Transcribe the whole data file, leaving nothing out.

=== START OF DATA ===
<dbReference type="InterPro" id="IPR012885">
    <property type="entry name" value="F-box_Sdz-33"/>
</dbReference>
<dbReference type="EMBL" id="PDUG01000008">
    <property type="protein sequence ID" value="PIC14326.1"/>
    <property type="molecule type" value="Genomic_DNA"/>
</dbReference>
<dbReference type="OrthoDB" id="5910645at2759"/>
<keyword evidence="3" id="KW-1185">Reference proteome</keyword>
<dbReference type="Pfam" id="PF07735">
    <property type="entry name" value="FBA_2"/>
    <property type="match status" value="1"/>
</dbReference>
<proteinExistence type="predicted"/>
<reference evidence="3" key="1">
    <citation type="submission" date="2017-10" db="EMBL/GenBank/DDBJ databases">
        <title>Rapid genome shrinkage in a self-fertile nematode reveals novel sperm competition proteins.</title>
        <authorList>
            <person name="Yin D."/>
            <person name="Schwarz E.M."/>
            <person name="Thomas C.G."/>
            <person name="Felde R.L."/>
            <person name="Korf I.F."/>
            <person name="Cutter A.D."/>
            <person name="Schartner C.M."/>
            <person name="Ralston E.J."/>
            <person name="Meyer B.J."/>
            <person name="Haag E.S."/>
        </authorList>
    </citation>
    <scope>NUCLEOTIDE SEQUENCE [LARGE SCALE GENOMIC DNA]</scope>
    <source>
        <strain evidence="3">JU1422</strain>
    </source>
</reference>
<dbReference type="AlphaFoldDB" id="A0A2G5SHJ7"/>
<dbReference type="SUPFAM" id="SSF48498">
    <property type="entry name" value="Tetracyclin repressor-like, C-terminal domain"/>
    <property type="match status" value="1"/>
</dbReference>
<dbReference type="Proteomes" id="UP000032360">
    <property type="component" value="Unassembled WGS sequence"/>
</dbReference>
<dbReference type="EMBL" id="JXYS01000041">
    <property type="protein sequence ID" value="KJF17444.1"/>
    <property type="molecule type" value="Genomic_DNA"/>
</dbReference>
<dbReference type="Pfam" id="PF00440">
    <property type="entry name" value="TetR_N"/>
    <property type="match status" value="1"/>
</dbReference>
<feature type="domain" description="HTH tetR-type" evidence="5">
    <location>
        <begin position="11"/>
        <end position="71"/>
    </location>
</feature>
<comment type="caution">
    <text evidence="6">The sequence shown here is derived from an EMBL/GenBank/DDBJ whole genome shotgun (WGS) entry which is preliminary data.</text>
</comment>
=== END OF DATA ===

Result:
<dbReference type="InterPro" id="IPR012885">
    <property type="entry name" value="F-box_Sdz-33"/>
</dbReference>
<dbReference type="EMBL" id="PDUG01000008">
    <property type="protein sequence ID" value="PIC14326.1"/>
    <property type="molecule type" value="Genomic_DNA"/>
</dbReference>
<dbReference type="OrthoDB" id="5910645at2759"/>
<keyword evidence="3" id="KW-1185">Reference proteome</keyword>
<dbReference type="Pfam" id="PF07735">
    <property type="entry name" value="FBA_2"/>
    <property type="match status" value="1"/>
</dbReference>
<proteinExistence type="predicted"/>
<reference evidence="3" key="1">
    <citation type="submission" date="2017-10" db="EMBL/GenBank/DDBJ databases">
        <title>Rapid genome shrinkage in a self-fertile nematode reveals novel sperm competition proteins.</title>
        <authorList>
            <person name="Yin D."/>
            <person name="Schwarz E.M."/>
            <person name="Thomas C.G."/>
            <person name="Felde R.L."/>
            <person name="Korf I.F."/>
            <person name="Cutter A.D."/>
            <person name="Schartner C.M."/>
            <person name="Ralston E.J."/>
            <person name="Meyer B.J."/>
            <person name="Haag E.S."/>
        </authorList>
    </citation>
    <scope>NUCLEOTIDE SEQUENCE [LARGE SCALE GENOMIC DNA]</scope>
    <source>
        <strain evidence="3">JU1422</strain>
    </source>
</reference>
<dbReference type="AlphaFoldDB" id="A0A2G5SHJ7"/>
<dbReference type="SUPFAM" id="SSF48498">
    <property type="entry name" value="Tetracyclin repressor-like, C-terminal domain"/>
    <property type="match status" value="1"/>
</dbReference>
<dbReference type="Proteomes" id="UP000032360">
    <property type="component" value="Unassembled WGS sequence"/>
</dbReference>
<dbReference type="EMBL" id="JXYS01000041">
    <property type="protein sequence ID" value="KJF17444.1"/>
    <property type="molecule type" value="Genomic_DNA"/>
</dbReference>
<dbReference type="Pfam" id="PF00440">
    <property type="entry name" value="TetR_N"/>
    <property type="match status" value="1"/>
</dbReference>
<feature type="domain" description="HTH tetR-type" evidence="5">
    <location>
        <begin position="11"/>
        <end position="71"/>
    </location>
</feature>
<comment type="caution">
    <text evidence="6">The sequence shown here is derived from an EMBL/GenBank/DDBJ whole genome shotgun (WGS) entry which is preliminary data.</text>
</comment>